Stop-Loss and Trailing Stop Loss

Reduce potential losses

A risk management tool

Selling at the top is often a trader’s primary concern besides buying at the bottom. But what if the trade doesn’t go as planned? A stop-loss order helps mitigate further damage by exiting a position at a pre-defined level. In the event that an asset’s price moves against your position, your set stop-loss will trigger automatically, and close out the position before the price moves further. 

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Stop-loss in action

Imagine you buy Bitcoin at $50,000 and are willing to risk a 10% loss, so you set a stop-loss at $45,000. In the event that Bitcoin slides to $45,000, your position will exit automatically, and you’ll be spared additional losses if price continues to fall. This also saves you the trouble of keeping watch and inputting a manual order. 

A word of caution though, setting stop-losses can be tricky because markets fluctuate, even when trending in a solid direction. Setting a very tight stop-loss, say 0.1%, is a minimal risk but is almost certain to trigger. So while your assets will have been ‘protected’ you may also miss out on profits. Some breathing room is required.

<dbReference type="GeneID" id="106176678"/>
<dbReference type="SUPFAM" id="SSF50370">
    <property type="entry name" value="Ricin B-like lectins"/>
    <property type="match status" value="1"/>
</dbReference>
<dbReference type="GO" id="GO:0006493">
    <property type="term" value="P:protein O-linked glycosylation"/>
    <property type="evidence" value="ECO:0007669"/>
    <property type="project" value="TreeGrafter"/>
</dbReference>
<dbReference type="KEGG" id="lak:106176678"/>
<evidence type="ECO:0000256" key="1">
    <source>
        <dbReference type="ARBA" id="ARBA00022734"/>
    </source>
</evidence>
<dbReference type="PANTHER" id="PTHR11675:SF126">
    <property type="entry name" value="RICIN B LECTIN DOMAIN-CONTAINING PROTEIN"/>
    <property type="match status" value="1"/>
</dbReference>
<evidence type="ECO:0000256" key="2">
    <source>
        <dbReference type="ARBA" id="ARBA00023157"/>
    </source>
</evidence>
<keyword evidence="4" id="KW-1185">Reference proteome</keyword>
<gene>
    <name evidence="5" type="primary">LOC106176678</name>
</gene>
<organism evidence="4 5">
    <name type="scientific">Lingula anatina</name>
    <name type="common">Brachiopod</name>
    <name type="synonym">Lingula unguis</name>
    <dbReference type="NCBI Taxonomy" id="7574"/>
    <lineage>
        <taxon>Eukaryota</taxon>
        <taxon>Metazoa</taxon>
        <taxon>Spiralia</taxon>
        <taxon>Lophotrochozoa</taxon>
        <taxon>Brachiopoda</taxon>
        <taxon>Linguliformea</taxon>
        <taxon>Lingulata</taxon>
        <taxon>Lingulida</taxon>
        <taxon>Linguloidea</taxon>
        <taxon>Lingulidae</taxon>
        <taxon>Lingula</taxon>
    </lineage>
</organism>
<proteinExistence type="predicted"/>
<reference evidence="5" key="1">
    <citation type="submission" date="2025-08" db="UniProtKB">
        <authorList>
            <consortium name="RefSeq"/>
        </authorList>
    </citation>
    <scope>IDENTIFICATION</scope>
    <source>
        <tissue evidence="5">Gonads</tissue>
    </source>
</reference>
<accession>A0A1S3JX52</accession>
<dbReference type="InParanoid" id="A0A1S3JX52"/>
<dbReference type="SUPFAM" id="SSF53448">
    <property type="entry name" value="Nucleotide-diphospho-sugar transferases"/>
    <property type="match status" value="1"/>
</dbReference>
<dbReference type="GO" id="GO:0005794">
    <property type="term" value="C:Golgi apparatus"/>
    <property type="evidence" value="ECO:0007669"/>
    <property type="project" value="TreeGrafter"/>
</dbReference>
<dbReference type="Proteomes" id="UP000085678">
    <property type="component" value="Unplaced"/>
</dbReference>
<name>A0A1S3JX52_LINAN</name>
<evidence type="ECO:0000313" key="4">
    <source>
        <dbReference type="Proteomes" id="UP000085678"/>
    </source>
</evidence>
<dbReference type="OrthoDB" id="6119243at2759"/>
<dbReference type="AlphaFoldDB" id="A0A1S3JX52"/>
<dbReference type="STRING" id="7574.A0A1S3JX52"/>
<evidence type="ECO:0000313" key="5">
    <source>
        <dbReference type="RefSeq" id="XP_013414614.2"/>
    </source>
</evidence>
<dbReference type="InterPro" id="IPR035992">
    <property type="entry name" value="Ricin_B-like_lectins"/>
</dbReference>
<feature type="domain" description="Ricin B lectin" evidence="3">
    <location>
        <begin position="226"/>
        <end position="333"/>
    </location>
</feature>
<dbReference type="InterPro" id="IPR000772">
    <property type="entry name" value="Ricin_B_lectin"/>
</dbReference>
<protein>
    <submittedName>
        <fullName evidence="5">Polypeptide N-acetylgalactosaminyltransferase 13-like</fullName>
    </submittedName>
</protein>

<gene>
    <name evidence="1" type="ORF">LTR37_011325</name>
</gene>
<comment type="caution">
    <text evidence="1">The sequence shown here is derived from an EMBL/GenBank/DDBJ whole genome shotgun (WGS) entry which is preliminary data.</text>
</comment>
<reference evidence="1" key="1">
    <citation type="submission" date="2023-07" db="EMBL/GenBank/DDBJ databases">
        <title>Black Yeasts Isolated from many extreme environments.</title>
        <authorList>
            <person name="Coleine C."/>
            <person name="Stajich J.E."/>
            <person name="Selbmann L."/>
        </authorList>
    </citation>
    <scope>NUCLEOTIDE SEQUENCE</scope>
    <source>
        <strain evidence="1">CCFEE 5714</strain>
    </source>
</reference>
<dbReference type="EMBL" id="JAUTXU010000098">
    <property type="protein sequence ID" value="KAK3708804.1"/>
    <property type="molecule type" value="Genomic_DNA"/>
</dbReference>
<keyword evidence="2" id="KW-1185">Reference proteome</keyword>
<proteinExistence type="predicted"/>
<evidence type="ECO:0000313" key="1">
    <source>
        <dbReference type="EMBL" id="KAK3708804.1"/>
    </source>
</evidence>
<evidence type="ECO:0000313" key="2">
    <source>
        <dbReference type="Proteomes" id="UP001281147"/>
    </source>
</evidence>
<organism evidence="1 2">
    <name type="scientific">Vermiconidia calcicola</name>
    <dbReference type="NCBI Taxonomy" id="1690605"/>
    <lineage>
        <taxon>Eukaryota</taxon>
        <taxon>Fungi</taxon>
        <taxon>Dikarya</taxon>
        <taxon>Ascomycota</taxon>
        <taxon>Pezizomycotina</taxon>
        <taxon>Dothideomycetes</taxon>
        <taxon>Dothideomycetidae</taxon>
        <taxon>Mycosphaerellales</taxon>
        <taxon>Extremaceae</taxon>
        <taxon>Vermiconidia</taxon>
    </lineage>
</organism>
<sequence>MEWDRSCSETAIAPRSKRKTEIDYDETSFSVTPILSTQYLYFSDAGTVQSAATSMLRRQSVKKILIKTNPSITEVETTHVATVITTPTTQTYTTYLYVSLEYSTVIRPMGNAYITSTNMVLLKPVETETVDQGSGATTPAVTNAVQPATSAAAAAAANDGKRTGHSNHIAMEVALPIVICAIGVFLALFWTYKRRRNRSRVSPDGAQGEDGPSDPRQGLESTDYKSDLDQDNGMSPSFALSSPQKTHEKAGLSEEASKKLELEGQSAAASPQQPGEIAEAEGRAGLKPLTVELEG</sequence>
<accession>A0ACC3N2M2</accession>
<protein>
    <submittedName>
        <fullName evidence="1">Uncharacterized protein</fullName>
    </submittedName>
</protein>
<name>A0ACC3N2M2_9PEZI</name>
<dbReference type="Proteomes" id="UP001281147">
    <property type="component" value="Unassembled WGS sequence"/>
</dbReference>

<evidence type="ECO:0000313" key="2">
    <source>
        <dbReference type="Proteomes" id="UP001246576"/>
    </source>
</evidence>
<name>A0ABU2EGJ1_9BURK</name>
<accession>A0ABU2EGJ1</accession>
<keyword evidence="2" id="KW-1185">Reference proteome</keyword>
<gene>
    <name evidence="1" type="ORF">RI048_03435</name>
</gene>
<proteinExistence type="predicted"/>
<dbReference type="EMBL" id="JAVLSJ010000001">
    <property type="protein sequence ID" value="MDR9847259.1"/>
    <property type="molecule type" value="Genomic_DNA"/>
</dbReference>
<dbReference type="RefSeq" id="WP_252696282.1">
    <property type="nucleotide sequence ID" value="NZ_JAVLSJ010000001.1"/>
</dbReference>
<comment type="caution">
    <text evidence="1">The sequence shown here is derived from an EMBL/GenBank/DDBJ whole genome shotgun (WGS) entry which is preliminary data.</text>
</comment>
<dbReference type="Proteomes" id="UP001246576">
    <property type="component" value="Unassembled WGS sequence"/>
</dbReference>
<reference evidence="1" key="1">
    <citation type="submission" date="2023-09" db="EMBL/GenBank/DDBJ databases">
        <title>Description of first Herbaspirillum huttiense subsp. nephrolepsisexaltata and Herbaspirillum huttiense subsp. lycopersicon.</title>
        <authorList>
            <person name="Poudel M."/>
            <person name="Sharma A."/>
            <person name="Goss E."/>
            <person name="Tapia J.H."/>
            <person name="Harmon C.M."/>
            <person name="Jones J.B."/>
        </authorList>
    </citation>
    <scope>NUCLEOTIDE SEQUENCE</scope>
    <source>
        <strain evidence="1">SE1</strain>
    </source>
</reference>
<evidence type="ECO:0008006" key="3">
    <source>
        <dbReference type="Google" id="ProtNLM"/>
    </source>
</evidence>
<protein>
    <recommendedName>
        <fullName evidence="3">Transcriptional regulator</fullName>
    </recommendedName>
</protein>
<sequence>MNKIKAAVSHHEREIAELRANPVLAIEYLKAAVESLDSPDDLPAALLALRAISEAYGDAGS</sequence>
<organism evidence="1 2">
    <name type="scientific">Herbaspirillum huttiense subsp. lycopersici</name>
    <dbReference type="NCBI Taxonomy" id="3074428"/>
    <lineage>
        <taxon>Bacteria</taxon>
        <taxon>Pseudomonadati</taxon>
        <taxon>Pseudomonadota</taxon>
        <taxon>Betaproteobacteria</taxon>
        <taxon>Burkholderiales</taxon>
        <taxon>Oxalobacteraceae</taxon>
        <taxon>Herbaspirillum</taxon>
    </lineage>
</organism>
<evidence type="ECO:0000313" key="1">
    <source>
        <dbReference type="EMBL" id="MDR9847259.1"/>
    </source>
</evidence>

Trailing stop-loss?

Similar to a stop-loss, a position will be exited if price reaches a specific level. The difference though is that this price level isn’t fixed. The stop price adjusts if the market moves in your favored direction. The stop price will stay in place when the market moves against you. 

Let’s say If you purchased Bitcoin at $50,000 but with a trailing stop loss of $5,000 Your stop-price in this case is $45,000, and is where your position would close if the price of Bitcoin immediately reversed. However, if Bitcoin rose to $58,000 your new stop-loss will be $53,000. This helps protect from losses with the added potential to lock in profitable positions.